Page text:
L-R: Gareth Hughes's father John, Gareth, his brother Brynley, c. 1910
The story of Wales' first major Hollywood star, who walked from Llanelli to London for his big break, is told in a new documentary.
Gareth Hughes starred in 45 silent movies and lived with all the trappings today's A-list celebrities enjoy.
But he suddenly turned his back on the limelight and became a missionary living with a Native American tribe.
The documentary, Desert Padre, made by his Welsh relative Kelvin Guy, was shown in Llanelli on Saturday.
He had all the trappings - two houses, a stables, home help - everything you imagine the stars have today
It has a been a three-year labour of love for Mr Guy, from nearby Burry Port.
"All the filming was done in America - I've been back and fore as I've discovered more people who knew Gareth," he said.
Apart from the serious film buffs, most people will not have heard of him, but during his 10-15-year stretch (as a film actor) he was a major star with the studios, earning £2,000 a week.
"He had all the trappings - two houses, a stables, home help - everything you imagine the stars have today.
"He came from a working class family in Dafen and walked all the way to London - he would have been 16 or 17 years old - to be an actor on the stage.
"He joined a group of Welsh players who went over to the States and although they were not successful and came back he remained behind.
"His career just took off because he was very successful on the stage in Broadway in New York.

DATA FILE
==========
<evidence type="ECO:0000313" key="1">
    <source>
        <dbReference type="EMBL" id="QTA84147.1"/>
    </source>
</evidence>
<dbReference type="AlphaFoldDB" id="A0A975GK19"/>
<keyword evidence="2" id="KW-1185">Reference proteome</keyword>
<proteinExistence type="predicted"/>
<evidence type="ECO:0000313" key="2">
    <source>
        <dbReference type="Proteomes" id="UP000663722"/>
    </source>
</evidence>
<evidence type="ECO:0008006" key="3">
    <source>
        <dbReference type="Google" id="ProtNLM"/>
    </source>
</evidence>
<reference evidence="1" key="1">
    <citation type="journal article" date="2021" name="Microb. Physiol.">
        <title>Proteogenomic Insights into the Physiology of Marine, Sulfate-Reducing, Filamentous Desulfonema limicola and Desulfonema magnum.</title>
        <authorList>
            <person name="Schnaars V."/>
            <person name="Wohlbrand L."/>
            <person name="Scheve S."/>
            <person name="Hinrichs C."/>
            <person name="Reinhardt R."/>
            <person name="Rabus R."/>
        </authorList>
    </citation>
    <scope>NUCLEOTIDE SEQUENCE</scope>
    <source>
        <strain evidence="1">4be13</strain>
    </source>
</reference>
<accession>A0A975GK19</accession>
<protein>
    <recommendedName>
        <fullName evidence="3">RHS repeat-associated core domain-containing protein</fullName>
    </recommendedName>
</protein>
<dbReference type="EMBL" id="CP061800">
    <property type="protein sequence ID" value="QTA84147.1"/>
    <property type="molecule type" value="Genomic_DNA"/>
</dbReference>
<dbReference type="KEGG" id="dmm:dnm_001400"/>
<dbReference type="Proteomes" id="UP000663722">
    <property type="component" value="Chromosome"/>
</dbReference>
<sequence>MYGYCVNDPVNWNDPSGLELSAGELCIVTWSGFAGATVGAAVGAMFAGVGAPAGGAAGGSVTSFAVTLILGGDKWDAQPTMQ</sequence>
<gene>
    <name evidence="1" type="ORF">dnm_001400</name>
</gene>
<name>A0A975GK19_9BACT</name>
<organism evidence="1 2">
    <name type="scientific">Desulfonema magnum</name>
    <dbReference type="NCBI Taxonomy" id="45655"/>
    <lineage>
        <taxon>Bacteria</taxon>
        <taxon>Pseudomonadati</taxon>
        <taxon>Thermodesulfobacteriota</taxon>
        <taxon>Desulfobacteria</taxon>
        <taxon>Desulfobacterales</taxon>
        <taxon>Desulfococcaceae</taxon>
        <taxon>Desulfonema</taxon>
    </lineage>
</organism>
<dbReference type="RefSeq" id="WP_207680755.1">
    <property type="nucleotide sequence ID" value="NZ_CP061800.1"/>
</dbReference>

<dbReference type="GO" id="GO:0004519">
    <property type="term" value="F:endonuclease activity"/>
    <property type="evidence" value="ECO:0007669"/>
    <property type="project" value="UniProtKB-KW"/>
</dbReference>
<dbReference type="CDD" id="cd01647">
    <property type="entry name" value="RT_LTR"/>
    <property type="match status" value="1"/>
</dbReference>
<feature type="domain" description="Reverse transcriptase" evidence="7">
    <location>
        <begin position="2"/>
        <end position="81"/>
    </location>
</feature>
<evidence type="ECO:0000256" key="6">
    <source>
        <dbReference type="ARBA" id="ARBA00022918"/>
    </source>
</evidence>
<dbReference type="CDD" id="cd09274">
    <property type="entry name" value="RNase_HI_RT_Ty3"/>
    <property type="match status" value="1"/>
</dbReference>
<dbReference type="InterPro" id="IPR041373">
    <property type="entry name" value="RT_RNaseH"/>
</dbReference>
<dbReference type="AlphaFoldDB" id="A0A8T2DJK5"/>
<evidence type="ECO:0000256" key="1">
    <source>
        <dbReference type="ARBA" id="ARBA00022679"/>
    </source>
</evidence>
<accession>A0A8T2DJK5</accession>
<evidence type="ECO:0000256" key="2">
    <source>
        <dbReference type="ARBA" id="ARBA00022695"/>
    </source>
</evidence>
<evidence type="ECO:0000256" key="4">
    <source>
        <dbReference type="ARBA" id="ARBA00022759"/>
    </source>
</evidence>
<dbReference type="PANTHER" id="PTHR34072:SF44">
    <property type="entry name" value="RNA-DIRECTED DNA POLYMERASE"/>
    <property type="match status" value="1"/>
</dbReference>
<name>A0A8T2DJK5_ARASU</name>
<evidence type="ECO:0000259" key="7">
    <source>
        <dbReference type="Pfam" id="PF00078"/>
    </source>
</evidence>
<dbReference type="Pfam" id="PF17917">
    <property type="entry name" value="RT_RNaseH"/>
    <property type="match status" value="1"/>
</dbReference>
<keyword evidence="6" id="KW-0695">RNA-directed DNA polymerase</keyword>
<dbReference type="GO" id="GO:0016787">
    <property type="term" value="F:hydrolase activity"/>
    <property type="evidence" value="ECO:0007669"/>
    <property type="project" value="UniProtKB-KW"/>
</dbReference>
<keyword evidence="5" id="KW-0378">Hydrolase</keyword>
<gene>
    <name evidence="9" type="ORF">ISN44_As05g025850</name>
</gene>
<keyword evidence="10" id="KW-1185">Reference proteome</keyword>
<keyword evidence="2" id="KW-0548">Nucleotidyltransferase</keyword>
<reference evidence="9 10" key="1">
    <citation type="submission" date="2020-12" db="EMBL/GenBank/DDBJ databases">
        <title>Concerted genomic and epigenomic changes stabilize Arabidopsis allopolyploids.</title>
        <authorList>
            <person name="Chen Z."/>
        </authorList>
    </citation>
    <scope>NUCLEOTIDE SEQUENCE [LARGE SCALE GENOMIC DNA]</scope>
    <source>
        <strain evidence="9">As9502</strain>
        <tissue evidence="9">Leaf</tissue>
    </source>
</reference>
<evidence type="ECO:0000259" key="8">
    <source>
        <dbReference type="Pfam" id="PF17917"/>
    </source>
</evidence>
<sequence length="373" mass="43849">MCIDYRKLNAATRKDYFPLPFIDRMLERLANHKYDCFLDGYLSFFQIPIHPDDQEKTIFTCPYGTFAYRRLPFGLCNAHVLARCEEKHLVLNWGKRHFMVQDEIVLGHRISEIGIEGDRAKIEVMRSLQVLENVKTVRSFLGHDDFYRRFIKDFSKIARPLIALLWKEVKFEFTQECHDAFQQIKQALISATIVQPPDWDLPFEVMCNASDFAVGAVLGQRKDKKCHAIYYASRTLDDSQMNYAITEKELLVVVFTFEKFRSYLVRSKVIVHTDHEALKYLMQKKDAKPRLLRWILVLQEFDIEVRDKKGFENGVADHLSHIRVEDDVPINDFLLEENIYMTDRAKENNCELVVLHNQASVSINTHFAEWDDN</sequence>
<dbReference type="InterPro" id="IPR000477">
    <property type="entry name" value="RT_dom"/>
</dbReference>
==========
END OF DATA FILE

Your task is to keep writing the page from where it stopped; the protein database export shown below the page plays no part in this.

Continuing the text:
"And there he was obviously seen by the right people and persuaded to get involved in the new-fangled picture business.
"He made 45 films - melodramas, comedies - he was part of the studio stable so did what ever they wanted him to do."
Gareth Hughes gave up the spotlight for life with Native Americans
Mr Hughes was Mr Guy's grandmother's cousin and counted fellow screen legends Mary Pickford and Bette Davies among his friends, along with business mogul William Randolph Hearst and Peter Pan creator JM Barrie.
Then as the era of the silent movie ended and "talkies" became all the rage, Hughes turned his back on Hollywood to become a missionary.
Mr Guy said some people had claimed it was because his strong Welsh accent made him difficult to understand.
But he said he had heard a recording of his voice and it reminded him of Anthony Hopkins, the Oscar-winning star of The Silence of the Lambs, who was born along the south Wales coast in Port Talbot.
"I think it was a choice on his behalf to leave the business," he said.
Mr Guy's documentary was shown at Saron Chapel in Furnace in Llanelli on Saturday night.
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